Metropolitan Ioustinos shares his impressions of the Greek-American community
BOSTON – His Eminence Metropolitan Youstinos of Nea Krene and Kalamaria of Thessaloniki, Greece, escorted Ecumenical Patriarch Bartholomew on his recent visit to the United States, one of the youngest, most capable and learned hierarchs of the Church of Greece. He spoke to the National Herald about his experiences and impressions while visiting the Greek American community.
He said: “First of all, I would like to express my sincere gratitude to you, dear Mr. Kalmoukos, and to the editor of the National Herald, Mr. Antonios Diamataris, for the opportunity you have given me to address to your respected readers… I have only positive impressions of the patriarchal trip to the United States. When I first visited the country in 2001, and now too, I had a most enjoyable experience. Twenty years after my first visit to America, I have confirmed my first impressions. However, the main difference between the first and second trip was that I was now visiting the United States as a member of the patriarchal entourage. As you can understand, this second visit is much more important than the first. During the twelve days of the patriarchal visit, I was amazed by the warm respect shown to the person of our Patriarch, not only from our distinguished Greek-American brethren, but also from political and state leaders. the United States. I am very certain that this honor was not the result of courteous secular practice or diplomacy, but it was caused by the remarkable personality of Ecumenical Patriarch Bartholomew.
When asked to make three key points that best describe the Greek American community, he noted that “the first would be the ease with which the Greek community joined the social fabric of the United States, which makes a rather positive impact. I saw this not only on my first, but especially on my second visit. The Greeks in America made a significant contribution to the realization of the American dream. It is no coincidence that the “Greek Lobby” plays a leading role in the structure and social, political, cultural and economic progress of the country. The second: Despite the change brought by the weather, the place, the customs of this new place, the distance or the time difference, the Greek-American community strives to preserve its traditions, the values, the faith of its fathers and to pass them on to the younger generation. Something very difficult indeed. In this effort, the Orthodox Church plays the important role of the foundation, as well as the house and roof. I was happy to see the close bond of the Community with the Holy Archdiocese of America, and with the Holy Metropolises which compose it, but also with our reverential Ecumenical Center, to which they belong ecclesiastically. I consider it a special blessing for the Greek community in America that it be under the paternal and ecclesiastical care of the Ecumenical Patriarchate, our Mother common to all.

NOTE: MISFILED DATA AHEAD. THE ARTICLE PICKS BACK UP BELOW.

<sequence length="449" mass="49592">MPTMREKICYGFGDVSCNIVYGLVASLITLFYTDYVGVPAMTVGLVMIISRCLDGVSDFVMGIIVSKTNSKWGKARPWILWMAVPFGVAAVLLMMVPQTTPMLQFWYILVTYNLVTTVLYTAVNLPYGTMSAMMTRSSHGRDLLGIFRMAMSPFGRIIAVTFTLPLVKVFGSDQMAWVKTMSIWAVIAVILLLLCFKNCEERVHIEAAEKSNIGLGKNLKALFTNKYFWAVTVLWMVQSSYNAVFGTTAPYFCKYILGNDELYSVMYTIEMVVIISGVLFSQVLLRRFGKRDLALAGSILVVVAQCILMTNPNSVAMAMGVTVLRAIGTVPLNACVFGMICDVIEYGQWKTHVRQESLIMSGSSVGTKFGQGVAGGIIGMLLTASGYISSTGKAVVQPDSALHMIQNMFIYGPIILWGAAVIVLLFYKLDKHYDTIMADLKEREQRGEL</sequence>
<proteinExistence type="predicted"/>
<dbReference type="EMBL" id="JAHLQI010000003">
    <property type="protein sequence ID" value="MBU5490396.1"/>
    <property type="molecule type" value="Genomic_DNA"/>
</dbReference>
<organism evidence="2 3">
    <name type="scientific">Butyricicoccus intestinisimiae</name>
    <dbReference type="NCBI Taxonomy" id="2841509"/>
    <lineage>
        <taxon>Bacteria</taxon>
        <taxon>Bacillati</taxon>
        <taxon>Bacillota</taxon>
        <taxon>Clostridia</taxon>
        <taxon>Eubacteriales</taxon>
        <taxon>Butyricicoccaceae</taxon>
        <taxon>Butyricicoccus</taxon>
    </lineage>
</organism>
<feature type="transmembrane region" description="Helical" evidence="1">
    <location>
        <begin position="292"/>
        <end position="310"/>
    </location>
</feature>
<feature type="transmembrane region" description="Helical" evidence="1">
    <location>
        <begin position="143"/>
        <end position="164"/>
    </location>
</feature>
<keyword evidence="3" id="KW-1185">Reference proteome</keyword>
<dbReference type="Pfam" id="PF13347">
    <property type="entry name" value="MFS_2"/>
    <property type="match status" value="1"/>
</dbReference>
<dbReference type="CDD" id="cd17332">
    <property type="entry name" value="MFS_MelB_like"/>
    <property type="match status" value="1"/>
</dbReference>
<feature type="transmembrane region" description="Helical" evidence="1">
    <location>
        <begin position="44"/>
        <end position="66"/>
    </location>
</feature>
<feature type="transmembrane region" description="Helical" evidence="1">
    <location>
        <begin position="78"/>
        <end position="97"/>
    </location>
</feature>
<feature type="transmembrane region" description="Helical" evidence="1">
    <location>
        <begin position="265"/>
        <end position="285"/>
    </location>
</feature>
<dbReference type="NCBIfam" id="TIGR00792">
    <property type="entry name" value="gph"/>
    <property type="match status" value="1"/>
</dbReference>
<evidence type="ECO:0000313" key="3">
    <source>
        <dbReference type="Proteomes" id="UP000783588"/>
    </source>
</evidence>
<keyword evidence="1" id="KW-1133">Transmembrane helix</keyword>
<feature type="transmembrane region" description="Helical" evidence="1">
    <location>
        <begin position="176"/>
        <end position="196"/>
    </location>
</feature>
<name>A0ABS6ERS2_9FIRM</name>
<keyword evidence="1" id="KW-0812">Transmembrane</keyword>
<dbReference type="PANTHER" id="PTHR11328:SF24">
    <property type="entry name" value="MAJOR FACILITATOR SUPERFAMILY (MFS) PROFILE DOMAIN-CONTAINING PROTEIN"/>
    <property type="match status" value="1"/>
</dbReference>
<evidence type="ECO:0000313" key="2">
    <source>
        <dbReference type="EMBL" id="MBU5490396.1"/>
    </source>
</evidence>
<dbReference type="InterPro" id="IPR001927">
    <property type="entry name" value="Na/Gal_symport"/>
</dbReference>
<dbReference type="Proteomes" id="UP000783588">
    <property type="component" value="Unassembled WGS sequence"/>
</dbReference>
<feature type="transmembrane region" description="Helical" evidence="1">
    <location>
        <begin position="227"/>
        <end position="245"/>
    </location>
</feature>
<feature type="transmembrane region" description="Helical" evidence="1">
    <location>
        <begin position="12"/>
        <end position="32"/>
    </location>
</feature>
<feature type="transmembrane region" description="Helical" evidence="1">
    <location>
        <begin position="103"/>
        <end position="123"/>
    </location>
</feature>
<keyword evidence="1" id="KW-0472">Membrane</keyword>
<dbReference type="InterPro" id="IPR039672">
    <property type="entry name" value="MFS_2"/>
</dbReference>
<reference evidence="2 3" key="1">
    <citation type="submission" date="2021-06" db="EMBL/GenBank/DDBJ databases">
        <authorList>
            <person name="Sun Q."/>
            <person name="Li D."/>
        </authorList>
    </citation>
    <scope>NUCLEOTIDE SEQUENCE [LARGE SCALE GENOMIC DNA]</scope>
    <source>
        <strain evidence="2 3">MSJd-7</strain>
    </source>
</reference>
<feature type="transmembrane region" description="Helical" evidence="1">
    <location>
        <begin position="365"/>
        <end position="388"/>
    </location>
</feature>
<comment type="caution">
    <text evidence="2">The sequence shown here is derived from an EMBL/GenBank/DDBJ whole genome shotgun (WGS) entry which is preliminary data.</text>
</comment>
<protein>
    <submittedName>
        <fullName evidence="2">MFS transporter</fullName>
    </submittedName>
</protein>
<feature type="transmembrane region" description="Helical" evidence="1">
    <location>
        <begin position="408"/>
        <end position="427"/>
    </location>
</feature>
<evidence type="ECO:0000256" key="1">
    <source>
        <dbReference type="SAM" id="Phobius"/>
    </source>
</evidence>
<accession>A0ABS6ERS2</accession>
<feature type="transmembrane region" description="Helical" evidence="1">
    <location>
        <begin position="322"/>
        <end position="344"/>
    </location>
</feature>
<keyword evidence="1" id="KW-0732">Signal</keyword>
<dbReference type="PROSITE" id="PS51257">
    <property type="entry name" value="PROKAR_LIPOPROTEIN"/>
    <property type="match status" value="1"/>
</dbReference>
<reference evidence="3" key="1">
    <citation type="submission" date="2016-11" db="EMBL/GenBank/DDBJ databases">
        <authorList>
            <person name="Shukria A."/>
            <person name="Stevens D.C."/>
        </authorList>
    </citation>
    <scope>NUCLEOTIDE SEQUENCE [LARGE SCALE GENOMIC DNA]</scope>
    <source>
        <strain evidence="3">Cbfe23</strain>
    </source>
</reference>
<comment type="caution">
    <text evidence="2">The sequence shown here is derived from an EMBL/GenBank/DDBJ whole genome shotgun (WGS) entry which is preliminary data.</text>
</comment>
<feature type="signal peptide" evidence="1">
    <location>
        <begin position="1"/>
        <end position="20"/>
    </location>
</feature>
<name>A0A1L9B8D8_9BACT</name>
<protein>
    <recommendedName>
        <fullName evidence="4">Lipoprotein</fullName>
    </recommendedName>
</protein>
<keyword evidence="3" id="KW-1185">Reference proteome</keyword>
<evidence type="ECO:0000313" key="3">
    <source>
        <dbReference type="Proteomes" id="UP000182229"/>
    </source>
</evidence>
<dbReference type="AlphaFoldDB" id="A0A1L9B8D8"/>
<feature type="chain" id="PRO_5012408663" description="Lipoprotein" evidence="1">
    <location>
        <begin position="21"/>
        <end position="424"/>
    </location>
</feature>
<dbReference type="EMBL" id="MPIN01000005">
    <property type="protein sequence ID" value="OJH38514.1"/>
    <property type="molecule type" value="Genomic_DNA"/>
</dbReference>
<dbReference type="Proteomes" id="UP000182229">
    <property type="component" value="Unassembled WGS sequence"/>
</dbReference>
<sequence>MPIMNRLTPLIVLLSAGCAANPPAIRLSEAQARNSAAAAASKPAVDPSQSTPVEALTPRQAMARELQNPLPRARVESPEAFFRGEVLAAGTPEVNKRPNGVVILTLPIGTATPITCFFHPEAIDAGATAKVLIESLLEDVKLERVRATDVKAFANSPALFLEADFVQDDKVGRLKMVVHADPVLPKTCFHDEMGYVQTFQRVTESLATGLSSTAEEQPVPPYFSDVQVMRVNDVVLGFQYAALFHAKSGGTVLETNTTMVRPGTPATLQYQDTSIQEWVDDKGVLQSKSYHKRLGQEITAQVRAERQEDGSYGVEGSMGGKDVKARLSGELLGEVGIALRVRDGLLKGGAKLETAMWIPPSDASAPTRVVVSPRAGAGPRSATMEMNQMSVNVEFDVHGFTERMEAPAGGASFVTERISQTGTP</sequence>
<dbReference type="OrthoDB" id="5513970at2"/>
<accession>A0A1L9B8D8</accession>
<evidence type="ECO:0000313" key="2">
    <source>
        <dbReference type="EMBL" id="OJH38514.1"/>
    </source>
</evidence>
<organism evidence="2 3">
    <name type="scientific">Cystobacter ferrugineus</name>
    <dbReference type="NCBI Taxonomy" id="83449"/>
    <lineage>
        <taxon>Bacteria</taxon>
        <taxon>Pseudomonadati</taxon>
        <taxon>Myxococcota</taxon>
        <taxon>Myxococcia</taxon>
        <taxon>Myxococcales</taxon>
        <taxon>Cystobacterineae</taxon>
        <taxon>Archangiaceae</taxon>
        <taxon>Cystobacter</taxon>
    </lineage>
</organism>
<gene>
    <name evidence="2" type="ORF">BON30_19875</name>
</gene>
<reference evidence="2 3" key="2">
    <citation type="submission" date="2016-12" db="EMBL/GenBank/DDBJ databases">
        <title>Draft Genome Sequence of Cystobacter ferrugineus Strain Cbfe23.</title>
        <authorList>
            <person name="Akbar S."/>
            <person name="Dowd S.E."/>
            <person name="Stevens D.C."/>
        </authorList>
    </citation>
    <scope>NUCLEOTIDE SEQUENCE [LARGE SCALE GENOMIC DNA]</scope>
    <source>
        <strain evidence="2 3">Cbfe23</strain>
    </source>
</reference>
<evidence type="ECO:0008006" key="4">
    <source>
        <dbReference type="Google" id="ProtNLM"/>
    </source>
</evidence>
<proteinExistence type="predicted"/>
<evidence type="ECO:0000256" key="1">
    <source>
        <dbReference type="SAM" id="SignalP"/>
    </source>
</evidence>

His last point, which he said to submit “with humility, without the slightest trace of criticism and purely out of love”, is that “I would have appreciated if the Greek language was spoken more regularly in the meetings of the Community. I think language preserves genetic and historical memory in a direct way. I’m afraid that if the language is forgotten, the origin will soon be forgotten.